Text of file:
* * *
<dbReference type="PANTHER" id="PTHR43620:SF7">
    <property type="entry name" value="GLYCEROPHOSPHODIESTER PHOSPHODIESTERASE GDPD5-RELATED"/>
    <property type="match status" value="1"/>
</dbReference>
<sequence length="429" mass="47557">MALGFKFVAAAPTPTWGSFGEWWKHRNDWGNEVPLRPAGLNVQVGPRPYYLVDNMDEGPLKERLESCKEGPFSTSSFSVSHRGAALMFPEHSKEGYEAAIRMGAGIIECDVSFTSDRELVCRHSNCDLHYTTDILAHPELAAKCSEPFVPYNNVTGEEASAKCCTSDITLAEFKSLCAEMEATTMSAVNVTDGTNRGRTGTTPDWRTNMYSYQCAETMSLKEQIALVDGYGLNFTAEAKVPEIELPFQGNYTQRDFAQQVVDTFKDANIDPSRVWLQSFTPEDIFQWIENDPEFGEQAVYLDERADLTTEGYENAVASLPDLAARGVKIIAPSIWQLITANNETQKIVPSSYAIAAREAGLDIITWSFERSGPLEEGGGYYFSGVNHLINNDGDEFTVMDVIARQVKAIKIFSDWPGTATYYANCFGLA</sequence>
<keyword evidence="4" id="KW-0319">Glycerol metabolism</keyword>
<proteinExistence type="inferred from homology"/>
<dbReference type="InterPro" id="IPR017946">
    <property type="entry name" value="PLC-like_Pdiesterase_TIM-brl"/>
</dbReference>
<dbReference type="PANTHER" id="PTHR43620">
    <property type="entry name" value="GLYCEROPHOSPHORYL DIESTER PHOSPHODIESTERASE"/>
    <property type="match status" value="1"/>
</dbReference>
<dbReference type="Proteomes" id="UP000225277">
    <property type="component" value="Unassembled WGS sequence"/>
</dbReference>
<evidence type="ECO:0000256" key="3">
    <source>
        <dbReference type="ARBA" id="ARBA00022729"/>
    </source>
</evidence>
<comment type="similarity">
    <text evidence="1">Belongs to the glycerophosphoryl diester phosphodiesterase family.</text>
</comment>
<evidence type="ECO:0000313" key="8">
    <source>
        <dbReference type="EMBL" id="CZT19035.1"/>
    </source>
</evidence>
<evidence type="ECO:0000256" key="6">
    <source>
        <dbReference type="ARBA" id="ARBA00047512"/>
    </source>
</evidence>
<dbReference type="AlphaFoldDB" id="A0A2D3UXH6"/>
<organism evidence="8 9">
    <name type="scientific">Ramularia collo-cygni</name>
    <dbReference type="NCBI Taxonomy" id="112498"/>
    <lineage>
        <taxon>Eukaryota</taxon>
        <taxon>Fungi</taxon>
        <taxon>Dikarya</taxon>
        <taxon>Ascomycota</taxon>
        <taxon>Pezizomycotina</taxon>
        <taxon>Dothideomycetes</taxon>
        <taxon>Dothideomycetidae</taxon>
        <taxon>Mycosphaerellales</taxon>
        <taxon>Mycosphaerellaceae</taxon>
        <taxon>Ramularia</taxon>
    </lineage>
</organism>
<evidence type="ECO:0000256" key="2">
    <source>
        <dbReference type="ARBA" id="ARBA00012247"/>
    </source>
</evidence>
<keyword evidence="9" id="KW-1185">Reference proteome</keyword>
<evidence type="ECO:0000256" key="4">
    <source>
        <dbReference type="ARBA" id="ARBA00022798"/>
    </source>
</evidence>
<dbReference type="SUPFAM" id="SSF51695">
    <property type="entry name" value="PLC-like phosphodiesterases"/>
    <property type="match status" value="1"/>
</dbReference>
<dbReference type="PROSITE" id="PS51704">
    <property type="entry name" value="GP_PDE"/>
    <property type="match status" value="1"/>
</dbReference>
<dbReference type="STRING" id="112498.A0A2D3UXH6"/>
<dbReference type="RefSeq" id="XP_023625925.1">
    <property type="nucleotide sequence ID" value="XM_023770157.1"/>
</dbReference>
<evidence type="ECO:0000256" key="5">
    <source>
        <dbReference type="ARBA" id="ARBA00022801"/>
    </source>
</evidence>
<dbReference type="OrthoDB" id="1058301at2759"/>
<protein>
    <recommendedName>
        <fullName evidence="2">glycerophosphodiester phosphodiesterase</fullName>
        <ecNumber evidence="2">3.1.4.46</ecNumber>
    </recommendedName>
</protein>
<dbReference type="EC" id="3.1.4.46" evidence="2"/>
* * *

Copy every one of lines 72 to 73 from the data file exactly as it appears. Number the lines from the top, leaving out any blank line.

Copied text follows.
<dbReference type="STRING" id="112498.A0A2D3UXH6"/>
<dbReference type="RefSeq" id="XP_023625925.1">